Key Points:

checkmark.gif (392 bytes) An American does not have to speak with a government agent unless the citizen has been arrested.

checkmark.gif (392 bytes)Americans have a right to privacy, to be left alone.

checkmark.gif (392 bytes)The PRIVACY ACT OF 1974 (Public Law 93-579), empowers citizens to require full, written disclosure from a government official who seeks information.

checkmark.gif (392 bytes)You may insist on complete disclosure as a precondition to speaking with any government official.

The Limits On Federal Power:

checkmark.gif (392 bytes) Law-abiding citizens are sometimes visited by agents of the Federal government for no apparent reason. It is helpful, at the time of these visits, to recall that unless a citizen has been placed under arrest (either because a law enforcement officer has probable cause to believe the citizen has committed a crime or because the officer has in his possession an arrest warrant issued by a judge who believes there is probable cause the citizen has committed a crime, a citizen does not have to entertain the company of government  agents.

checkmark.gif (392 bytes)Citizens also have the right, guaranteed by the Fifth Amendment to the United States Constitution, not to testify against themselves. Thus, when "the government" comes knocking on oneıs door, you have the right to simply say, "Please go away." Unless the government officer places you under arrest (there must be probable cause, or an arrest warrant based on probable cause), the officer must obey your wishes.

Be Helpful.... On Your Terms

checkmark.gif (392 bytes)Of course, citizens also have a vested interest in assisting "the
government" in its role of crime-solver. Most of us understand the need to help "the government" to apprehend criminals. But it is also helpful, when "the government" arrives at your place of employment or at your home, to know how to find out why government agents have appeared on YOUR doorstep.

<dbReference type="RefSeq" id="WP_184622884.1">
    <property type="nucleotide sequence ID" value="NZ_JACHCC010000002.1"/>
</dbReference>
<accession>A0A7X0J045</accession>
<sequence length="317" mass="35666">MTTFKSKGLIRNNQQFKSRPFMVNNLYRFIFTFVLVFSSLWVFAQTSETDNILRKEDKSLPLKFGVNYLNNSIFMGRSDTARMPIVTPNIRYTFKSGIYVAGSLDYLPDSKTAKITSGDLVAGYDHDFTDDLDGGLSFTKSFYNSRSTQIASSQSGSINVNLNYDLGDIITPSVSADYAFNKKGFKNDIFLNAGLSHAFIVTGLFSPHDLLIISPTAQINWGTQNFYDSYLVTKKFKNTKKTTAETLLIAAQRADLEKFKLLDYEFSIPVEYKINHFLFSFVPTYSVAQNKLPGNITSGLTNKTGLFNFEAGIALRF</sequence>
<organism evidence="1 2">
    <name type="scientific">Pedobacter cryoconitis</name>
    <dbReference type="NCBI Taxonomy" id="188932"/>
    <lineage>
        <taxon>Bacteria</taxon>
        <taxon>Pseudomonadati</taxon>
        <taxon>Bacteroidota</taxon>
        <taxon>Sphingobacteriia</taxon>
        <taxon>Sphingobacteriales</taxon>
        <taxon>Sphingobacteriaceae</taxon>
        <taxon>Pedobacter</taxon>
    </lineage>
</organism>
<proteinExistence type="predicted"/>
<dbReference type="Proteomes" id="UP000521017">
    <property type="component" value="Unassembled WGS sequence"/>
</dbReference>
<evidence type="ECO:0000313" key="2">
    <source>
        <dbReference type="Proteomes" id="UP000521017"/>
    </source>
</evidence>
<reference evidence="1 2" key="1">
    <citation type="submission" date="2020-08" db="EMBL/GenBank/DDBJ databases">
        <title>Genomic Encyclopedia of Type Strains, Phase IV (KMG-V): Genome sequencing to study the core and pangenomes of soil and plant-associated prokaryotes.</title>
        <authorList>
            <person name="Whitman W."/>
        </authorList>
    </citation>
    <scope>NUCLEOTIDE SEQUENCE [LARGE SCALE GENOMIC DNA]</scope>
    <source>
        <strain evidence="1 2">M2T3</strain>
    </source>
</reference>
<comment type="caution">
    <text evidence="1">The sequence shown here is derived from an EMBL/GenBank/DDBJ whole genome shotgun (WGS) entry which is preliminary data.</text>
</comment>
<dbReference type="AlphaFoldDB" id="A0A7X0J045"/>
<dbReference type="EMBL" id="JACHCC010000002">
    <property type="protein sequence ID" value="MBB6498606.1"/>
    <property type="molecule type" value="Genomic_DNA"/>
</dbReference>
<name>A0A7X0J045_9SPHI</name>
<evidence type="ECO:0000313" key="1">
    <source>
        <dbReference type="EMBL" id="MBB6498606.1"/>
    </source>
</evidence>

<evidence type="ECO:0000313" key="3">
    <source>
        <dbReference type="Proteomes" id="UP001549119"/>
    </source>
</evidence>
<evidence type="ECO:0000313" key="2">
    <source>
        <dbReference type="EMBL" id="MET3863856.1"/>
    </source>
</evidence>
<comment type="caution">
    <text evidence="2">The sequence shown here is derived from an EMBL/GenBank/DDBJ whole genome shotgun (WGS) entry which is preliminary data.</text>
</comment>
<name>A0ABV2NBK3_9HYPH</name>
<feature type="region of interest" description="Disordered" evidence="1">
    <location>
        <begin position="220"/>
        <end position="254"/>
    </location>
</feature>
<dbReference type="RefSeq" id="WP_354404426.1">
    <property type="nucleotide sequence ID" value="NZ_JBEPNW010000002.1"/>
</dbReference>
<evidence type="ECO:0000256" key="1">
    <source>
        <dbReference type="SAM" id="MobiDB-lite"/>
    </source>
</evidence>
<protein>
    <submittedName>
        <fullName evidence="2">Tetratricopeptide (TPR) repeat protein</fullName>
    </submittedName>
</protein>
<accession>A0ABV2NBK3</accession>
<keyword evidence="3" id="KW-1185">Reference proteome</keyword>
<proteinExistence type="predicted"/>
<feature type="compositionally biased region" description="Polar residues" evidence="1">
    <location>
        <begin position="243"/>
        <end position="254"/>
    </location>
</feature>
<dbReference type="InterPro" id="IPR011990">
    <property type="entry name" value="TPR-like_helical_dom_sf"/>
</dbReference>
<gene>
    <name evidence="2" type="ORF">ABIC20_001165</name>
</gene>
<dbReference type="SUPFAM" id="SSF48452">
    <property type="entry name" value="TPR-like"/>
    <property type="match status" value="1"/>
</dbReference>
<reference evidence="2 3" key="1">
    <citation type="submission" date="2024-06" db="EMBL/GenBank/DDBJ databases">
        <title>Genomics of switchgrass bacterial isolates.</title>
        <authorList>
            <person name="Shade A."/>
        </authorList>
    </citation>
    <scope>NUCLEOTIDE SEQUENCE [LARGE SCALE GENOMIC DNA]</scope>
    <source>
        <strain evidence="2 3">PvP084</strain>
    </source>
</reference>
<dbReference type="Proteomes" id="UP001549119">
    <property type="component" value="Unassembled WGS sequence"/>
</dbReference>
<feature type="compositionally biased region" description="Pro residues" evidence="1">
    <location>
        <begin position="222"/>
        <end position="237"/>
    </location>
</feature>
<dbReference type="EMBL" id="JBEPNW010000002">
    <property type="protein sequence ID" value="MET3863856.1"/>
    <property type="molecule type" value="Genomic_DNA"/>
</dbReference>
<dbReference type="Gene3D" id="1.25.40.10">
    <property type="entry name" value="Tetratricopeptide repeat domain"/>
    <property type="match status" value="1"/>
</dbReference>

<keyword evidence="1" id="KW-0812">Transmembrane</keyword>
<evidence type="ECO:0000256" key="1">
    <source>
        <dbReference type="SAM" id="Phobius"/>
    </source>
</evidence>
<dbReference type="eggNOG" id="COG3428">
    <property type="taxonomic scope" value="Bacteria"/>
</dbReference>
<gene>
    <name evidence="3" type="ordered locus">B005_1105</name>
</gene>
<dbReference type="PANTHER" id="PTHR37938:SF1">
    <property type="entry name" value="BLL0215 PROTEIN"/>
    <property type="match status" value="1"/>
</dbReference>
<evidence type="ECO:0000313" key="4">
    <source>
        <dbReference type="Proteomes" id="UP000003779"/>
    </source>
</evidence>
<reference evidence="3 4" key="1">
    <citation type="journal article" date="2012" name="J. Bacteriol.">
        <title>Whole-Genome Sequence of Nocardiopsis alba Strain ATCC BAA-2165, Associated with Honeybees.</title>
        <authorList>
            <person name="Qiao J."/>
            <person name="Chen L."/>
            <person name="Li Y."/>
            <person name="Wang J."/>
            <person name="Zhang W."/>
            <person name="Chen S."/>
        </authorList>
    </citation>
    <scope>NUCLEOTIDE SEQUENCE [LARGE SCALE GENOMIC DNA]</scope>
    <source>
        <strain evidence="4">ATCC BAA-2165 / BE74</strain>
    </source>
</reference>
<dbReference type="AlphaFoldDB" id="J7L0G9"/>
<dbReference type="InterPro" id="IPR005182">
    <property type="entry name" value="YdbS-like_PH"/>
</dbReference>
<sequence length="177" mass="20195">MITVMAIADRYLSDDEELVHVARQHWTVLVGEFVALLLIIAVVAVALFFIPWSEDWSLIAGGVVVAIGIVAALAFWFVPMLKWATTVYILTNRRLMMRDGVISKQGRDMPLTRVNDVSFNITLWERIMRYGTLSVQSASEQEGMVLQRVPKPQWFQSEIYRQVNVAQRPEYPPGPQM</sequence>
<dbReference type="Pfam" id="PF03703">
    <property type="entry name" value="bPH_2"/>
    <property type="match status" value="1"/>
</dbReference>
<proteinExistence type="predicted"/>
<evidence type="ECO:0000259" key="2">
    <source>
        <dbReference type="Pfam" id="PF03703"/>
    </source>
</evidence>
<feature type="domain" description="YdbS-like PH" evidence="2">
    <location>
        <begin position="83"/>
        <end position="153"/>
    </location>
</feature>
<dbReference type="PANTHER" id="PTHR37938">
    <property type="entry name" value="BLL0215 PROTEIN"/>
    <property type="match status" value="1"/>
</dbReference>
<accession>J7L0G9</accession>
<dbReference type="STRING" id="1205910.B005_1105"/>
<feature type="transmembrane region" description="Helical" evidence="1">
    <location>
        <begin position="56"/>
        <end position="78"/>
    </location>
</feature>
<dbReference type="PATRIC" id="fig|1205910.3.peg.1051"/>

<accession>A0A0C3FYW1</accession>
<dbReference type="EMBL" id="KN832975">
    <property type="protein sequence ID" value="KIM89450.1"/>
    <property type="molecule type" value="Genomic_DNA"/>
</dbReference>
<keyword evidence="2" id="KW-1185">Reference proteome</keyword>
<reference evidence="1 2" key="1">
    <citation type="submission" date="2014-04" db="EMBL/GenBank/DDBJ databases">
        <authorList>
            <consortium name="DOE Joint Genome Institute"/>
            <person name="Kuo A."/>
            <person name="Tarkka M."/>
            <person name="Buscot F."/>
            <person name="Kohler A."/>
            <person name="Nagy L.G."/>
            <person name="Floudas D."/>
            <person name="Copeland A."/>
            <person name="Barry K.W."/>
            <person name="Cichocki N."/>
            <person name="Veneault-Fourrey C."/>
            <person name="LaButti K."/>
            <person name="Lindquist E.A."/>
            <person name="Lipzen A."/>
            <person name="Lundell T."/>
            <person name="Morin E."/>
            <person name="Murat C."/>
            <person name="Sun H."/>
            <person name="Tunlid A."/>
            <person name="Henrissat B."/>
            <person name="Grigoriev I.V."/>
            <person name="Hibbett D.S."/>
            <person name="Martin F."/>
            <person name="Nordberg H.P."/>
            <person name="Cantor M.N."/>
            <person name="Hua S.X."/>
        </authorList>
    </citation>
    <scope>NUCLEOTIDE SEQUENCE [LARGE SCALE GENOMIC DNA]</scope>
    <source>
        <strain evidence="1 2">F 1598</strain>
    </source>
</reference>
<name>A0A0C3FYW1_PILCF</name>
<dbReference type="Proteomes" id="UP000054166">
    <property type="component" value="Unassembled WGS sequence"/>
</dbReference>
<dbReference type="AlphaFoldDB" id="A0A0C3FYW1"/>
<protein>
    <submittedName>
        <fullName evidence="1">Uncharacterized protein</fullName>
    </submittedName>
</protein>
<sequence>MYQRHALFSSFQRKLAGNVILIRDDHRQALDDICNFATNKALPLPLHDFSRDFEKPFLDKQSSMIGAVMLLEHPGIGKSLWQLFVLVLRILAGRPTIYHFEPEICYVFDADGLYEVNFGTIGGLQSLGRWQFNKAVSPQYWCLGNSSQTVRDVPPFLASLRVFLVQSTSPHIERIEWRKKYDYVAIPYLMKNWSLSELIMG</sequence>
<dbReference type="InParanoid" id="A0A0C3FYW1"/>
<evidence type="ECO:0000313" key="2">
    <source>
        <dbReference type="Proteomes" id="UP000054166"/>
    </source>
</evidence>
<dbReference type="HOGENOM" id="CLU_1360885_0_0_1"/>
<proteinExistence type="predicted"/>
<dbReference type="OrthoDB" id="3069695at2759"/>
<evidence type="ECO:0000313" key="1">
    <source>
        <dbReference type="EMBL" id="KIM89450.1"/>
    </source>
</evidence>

checkmark.gif (392 bytes) A handy little questionnaire that I came across years ago will do the trick. Itıs called the "Public Servant Questionnaire." A version
accompanies this article. The "PSQ" was developed by Lynn Johnston, author of Who's Afraid of the IRS? (Libertarian Review Foundation: 1983, ISBN 0-930073-03-7).

checkmark.gif (392 bytes) The PSQ is based on the requirements placed upon the government by the Privacy Act of 1974 (Public Law 93-579), an amending law to Title 5, United States Code, Section 552, and is included as Section 552a.

checkmark.gif (392 bytes) If a citizen chooses to cooperate with government officials who are seeking information, BEFORE questioning begins, the citizen should politely inform the government agent or agents that a prerequisite for the citizen's cooperation with "the government" is the agentıs cooperation with the citizen.

Do It Right, The First Time

checkmark.gif (392 bytes) The questions should then be put to each agent, and the citizen should enter the answers onto the questionnaire. Copies should be provided to each agent, either at the time of the questioning or by mail to the agent after the visit. The questionnaire informs the government agent that the citizen knows his rights and knows which limited powers the government agent has been granted by the people.

checkmark.gif (392 bytes) Most probably some government agents will not want to fill out or sign the PSQ. Thatıs fine. They can then be sent on their merry way. They may need to explain to their superiors, and a court of law, and a jury, on another day, why they refused to cooperate with the reasonable questions of the highest officeholder in the land, a citizen.


Public Law 93-579 states in part: "The purpose of this Act is to provide certain safeguards for an individual against invasion of personal privacy requiring Federal agencies... to permit an individual to determine what records pertaining to him are collected, maintained, used or disseminated by such agencies...."